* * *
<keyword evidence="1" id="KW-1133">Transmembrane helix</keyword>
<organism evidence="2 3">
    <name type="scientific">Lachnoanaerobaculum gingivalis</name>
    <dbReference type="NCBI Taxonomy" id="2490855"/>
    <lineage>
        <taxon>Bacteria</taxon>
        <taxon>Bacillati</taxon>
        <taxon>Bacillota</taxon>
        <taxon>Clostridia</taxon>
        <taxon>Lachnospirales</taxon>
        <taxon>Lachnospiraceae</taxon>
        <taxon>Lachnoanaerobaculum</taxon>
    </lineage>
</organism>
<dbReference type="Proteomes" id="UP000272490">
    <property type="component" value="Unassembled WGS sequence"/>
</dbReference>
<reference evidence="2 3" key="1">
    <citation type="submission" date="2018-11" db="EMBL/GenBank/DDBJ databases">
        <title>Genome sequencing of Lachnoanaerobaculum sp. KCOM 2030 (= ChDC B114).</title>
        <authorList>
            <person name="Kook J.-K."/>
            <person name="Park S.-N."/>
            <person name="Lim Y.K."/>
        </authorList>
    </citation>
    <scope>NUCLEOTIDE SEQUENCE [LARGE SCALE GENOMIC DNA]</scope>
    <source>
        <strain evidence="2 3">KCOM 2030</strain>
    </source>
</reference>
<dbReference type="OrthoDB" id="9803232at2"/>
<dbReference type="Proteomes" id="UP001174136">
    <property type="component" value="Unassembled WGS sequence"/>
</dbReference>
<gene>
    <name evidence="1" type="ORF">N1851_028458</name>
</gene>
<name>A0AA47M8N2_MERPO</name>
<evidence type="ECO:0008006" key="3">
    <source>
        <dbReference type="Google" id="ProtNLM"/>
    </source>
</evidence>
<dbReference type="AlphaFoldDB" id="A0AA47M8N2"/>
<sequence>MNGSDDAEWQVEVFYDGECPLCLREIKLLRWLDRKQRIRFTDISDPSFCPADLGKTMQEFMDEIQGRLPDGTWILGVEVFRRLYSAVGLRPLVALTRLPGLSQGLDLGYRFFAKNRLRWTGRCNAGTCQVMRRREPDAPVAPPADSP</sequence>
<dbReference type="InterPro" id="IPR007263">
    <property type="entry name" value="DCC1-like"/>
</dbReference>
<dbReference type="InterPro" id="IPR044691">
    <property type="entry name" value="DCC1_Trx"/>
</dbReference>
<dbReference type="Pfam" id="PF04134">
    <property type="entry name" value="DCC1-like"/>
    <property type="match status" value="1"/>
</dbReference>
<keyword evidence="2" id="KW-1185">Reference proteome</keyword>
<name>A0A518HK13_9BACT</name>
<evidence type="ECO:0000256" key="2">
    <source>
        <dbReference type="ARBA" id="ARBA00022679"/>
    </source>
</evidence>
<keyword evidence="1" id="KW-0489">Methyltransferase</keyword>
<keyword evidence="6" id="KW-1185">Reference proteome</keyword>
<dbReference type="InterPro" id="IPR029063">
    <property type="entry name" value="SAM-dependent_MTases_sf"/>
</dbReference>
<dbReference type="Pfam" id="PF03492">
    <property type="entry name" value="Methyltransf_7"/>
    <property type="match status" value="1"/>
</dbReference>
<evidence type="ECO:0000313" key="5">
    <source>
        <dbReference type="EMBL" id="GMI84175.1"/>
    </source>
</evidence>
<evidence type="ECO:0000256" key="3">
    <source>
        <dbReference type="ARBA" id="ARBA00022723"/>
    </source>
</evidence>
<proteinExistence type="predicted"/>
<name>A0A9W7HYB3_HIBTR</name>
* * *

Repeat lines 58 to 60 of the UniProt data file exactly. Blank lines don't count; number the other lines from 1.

<name>A0A518HK13_9BACT</name>
<evidence type="ECO:0000256" key="2">
    <source>